As I mentioned in another thread recently, Elway and Marino are classic examples of this. Once Elway won back-to-back Super Bowls, the criticism fell way, way, WAY down and only the most ardent Elway haters moved on to the "well he never won a SB without Terrell Davis." Marino, on the other hand, never won the SB and thus is burdened by that stigma for eternity.
You think Jim Kelley is burdened by losing 4 SBs? Somehow I doubt it. What about Fran Tarkenton? I don't think people look back at him as a loser / choke artist.
 
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redman

Footballguy
This will make great Jerry Springer stuff. I understand both sides. Bradshaw says what he thinks and he's paid to express his opinion. I agree with him that Peyton Manning shouldn't have said what he said for the reasons we're seeing here.

As a father, I can also relate 100% to Archie Manning as it would be tough to hear people rip your son with glee. That's part of why they make the huge dollars in that you have to accept that's how it is and put up with it.

J
You have to admit, Joe, that it looks silly for a 30-year old "future HoF QB" to have his daddy come out and defend him in the media. If I'm Peyton, I'm telling my pops that I don't want him doing that.
 

kupcho1

Footballguy
I don't hear any other parents complaining about the media's comments toward their children.  I think Archie needs to let his boys fight for themselves.
I believe Phil Simms did something similar with Steve Young this year.
Don't forget Papa Soldier (i.e., Kellen Winslow)
 

nightshift

Footballguy
This will make great Jerry Springer stuff. I understand both sides. Bradshaw says what he thinks and he's paid to express his opinion. I agree with him that Peyton Manning shouldn't have said what he said for the reasons we're seeing here.

As a father, I can also relate 100% to Archie Manning as it would be tough to hear people rip your son with glee. That's part of why they make the huge dollars in that you have to accept that's how it is and put up with it.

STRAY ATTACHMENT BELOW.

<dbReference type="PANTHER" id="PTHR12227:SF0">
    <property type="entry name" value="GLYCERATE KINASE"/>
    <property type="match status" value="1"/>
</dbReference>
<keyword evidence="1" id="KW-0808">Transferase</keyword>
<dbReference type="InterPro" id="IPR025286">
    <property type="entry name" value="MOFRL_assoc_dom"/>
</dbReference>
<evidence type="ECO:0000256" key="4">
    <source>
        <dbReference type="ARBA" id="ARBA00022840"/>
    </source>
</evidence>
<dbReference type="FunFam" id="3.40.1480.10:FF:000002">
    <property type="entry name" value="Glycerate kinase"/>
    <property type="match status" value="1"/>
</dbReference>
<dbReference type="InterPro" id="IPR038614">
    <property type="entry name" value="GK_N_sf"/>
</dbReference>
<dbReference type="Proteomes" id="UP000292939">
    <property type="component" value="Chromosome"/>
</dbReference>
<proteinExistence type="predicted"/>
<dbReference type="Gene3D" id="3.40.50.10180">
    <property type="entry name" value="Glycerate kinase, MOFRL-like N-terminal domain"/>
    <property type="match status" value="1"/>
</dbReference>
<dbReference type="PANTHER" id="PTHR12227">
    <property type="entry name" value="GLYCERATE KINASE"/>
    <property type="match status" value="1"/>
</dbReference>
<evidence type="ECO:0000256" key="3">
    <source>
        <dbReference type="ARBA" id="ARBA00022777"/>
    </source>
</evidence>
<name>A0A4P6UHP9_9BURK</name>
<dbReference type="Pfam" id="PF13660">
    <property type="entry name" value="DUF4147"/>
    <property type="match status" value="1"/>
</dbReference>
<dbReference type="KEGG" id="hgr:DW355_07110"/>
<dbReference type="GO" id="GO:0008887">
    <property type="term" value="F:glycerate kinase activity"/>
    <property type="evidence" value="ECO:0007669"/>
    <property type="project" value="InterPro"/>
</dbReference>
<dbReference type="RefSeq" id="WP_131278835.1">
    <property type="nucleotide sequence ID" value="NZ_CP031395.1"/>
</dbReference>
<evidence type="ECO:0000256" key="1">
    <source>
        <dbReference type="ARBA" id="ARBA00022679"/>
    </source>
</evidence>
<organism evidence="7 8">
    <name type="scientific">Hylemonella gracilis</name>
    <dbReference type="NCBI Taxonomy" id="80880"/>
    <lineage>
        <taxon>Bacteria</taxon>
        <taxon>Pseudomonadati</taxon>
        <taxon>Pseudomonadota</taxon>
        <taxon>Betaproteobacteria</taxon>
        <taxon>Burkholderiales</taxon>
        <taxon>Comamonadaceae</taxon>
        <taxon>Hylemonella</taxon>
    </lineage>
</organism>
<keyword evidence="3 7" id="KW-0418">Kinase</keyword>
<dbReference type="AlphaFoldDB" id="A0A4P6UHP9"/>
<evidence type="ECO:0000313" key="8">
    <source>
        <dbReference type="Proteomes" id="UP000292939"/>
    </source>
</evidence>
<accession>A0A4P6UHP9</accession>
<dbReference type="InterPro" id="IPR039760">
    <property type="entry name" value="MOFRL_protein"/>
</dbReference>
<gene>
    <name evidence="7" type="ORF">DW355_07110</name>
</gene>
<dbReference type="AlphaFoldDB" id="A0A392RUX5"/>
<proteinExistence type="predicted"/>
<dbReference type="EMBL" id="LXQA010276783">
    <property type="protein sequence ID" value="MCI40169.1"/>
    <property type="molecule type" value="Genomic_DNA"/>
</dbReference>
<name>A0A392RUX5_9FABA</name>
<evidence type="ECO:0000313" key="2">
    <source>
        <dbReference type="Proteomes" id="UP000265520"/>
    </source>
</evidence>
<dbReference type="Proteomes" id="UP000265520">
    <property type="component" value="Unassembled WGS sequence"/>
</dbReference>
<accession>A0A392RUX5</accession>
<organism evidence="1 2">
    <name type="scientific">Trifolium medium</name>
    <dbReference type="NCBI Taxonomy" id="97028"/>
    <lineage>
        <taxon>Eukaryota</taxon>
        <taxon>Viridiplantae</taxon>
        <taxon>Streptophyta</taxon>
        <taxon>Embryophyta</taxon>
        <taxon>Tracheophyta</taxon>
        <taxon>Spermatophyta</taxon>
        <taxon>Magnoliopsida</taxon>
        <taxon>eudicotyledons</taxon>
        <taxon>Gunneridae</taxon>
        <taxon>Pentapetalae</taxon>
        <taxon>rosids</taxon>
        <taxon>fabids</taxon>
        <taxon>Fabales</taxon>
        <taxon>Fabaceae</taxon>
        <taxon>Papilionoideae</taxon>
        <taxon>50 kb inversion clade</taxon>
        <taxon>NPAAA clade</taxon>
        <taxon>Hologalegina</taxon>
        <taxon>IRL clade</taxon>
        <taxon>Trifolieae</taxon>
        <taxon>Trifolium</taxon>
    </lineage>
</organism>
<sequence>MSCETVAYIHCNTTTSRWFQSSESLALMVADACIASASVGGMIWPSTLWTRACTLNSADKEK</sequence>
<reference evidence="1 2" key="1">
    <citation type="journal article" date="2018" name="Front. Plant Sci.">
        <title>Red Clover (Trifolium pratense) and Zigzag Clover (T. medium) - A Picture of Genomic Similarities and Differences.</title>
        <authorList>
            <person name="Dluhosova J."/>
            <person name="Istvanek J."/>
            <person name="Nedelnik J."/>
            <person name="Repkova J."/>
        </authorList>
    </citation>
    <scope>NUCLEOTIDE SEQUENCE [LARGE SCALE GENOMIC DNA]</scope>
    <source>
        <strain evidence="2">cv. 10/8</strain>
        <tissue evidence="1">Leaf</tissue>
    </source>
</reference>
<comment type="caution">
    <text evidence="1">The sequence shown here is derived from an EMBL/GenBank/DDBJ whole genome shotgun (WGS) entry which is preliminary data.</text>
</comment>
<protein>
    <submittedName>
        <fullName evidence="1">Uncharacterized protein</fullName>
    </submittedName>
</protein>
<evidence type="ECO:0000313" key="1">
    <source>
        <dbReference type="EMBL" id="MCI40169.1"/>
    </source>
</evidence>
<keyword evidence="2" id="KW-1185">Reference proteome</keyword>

J
All part of the sports business. Manning (doesn't matter which one) knows that when he/they signed the contract to play. You are public property now - you say something out of whack, it's recorded and played back a bazillion times, the talking heads rip you a new one for saying it.

The good part is that you have millions of dollars to getaway and lament or just forget about it.

 
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loqutis

Footballguy
The problem with Peyton is his body language.

When he is in tight games with NE the last couple of years and with Pitt this year it almost looks like he is ready to cry, his face is pouty, flailing his arms. That is not good out of your QB or leader and I think the team feeds off the negativity. Sensing doom.

Then blaming your line was the last straw.
I couldn't believe the announcers never made one comment about Mannings mechanics in the pocket. Watch the game again. He hardly ever set his feet before he threw the ball. It was very odd to see such a polished QB basically jumping up and down in the back field looking for someone to throw the ball.
 

Joe Bryant

Guide
Staff member
As a father, I can also relate 100% to Archie Manning as it would be tough to hear people rip your son with glee.
But was Bradshaw really speaking with glee?
Hi Tommy,I don't about Bradshaw. I didn't hear him. I mean more in general. Do you agree there are lots of people who love to see a Manning fail?

J

 
The problem with Peyton is his body language. 

  When he is in tight games with NE the last couple of years and with Pitt this year it almost looks like he is ready to cry, his face is pouty, flailing his arms. That is not good out of your QB or leader and I think the team feeds off the negativity. Sensing doom.

Then blaming your line was the last straw.
I couldn't believe the announcers never made one comment about Mannings mechanics in the pocket. Watch the game again. He hardly ever set his feet before he threw the ball. It was very odd to see such a polished QB basically jumping up and down in the back field looking for someone to throw the ball.